SAVANNAH, Ga. – The crowd booed as one of the panel members first spoke about the merger at the podium.
Faculty and staff demanded answers to many of the questions they had and they say they didn’t get them.
“It didn’t really answer any of my questions. My main concern was what majors are going to stay on the different campuses and that was not answered at all,” Karissa Rucker, a sophomore at ASU, said.
“I don’t think we should’ve had a meeting because a lot of the answers were we don’t know right now,” Mya Nelson, another ASU student, added. “There’s a plan, but it’s not instated yet so I don’t think any of them were really prepared.”
Some campus organizations even felt like they had unanswered questions.
“We’re still left without answers on what we need to do and I talked to the president of my organization at the other university all the time and even our national headquarters is waiting to see exactly what happens to know what my organization can do about the two chapters that are at each one,” Sean White, a fraternity member, said.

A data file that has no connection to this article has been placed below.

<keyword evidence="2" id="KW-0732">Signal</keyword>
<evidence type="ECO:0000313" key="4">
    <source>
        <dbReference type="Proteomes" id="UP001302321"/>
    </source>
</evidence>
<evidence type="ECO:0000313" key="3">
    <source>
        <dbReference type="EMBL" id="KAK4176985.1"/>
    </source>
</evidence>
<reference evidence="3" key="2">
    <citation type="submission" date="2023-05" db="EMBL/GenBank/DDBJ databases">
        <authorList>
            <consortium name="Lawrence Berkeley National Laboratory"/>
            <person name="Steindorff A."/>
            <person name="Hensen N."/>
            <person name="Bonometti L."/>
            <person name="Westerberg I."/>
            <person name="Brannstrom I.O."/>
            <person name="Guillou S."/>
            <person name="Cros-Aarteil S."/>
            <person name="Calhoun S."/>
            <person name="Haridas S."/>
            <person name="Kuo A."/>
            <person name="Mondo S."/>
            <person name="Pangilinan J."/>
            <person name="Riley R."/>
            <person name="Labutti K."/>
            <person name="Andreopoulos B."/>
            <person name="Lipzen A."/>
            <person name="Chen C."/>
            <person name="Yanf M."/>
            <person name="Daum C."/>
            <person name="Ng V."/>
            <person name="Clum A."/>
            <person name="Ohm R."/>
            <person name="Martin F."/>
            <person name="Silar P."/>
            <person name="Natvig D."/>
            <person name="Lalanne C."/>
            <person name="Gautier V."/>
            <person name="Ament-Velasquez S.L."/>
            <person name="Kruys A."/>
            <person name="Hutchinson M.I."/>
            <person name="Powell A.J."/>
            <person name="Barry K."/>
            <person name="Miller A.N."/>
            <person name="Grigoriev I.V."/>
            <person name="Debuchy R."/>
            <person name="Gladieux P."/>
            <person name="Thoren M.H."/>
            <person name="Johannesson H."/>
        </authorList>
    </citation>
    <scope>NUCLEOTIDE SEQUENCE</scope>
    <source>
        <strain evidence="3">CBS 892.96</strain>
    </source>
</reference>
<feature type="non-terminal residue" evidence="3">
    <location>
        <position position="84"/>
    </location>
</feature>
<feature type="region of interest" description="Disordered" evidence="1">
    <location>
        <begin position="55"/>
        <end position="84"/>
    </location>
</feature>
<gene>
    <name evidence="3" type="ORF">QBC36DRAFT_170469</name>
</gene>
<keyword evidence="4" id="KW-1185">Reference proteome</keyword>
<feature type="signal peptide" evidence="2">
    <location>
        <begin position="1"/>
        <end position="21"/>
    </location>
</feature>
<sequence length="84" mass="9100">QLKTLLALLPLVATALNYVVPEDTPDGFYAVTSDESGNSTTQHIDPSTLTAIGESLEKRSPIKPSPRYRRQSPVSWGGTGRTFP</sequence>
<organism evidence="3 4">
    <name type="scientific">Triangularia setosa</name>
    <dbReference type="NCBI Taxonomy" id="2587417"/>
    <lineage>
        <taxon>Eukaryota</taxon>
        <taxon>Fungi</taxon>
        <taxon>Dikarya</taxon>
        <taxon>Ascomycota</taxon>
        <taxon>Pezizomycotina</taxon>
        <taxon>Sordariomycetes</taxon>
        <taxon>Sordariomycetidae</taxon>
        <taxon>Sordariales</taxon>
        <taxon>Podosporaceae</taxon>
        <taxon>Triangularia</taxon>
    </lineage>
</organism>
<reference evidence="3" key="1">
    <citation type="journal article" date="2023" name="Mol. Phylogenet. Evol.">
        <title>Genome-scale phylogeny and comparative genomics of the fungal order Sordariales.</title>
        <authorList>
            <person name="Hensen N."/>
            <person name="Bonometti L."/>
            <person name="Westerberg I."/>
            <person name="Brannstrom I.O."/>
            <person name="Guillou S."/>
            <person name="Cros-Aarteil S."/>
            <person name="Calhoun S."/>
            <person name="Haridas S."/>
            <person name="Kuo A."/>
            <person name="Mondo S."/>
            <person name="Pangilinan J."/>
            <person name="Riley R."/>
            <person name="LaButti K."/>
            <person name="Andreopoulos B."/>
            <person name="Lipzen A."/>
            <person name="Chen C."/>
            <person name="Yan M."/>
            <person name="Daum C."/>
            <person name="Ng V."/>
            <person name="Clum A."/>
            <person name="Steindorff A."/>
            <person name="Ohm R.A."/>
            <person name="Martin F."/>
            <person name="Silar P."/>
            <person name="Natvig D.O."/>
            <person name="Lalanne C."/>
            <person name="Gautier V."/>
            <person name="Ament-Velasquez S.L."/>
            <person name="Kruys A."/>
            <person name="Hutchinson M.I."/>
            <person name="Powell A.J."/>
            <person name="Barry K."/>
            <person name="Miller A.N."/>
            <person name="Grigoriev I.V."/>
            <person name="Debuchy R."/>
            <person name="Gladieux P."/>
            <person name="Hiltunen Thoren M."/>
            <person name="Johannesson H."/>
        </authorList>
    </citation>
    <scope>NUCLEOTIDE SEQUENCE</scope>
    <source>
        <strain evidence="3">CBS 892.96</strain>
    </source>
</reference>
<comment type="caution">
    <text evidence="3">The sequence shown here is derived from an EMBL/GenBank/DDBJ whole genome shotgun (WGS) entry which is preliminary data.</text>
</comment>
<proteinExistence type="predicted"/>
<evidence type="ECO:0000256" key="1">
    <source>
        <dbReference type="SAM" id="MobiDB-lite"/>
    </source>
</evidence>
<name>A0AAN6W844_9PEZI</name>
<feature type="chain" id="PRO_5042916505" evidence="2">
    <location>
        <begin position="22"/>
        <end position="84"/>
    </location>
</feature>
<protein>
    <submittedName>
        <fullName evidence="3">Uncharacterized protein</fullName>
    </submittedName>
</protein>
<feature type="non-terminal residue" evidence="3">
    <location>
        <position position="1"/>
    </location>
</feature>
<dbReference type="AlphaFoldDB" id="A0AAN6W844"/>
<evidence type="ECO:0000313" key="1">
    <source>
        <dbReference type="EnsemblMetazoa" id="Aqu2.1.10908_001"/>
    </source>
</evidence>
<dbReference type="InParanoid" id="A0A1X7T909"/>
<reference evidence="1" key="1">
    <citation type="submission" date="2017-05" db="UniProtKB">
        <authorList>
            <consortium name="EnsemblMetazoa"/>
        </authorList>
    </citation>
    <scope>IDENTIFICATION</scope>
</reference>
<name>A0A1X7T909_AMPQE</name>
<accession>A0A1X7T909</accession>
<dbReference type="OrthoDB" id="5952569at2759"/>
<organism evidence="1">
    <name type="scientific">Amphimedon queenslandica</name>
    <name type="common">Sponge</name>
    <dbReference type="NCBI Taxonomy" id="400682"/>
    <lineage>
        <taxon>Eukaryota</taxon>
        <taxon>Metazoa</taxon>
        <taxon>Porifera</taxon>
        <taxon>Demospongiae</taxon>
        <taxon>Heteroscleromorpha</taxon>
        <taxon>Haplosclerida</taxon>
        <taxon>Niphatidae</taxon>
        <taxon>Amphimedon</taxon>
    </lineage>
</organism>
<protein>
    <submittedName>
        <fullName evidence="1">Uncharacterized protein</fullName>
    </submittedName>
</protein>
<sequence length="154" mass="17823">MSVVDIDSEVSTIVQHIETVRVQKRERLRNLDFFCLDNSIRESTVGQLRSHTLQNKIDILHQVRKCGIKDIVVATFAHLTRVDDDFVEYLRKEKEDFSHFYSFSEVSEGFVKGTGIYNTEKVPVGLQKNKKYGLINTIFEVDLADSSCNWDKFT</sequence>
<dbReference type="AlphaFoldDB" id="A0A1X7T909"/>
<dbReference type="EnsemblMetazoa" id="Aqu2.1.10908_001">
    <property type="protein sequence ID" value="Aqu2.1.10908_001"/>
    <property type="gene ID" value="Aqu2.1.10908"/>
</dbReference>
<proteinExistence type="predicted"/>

Armstrong students and faculty felt frustrated after the Town Hall meeting Thursday night.
One they didn’t think was a meeting at all.
“All of the questions that were asked were predetermined, or prescreened, and I basically felt like I got canned answers,” William Schaffer, who’s son attends ASU, said.
Panel members gave an example of Armstrong’s well-known nursing program and how it would stay, but there were no specifics about other programs or majors.
Especially for one student with a rare major, Radiologic Sciences.
“It’s one of those majors that are like specifically here,” Rucker said. “That only, I think one of the only in Georgia that offer bachelors in those programs.”
The same situation for fraternities and sororities.
Panel members said they don’t know what the future holds for them either.
“For us our bylaws nationally stipulates that there has to be a music program at the sheltering institution,” White said.
Some students are even considering different schools including Nelson who’s a dentistry student and get receive her degree elsewhere.
“I might as well finish there and get my bachelor’s there and then also join the dentistry program at their graduate school,” Nelson said.
We have continuing coverage on the merger. Click here for more on the athletics program at ASU and here for Georgia Southern’s response.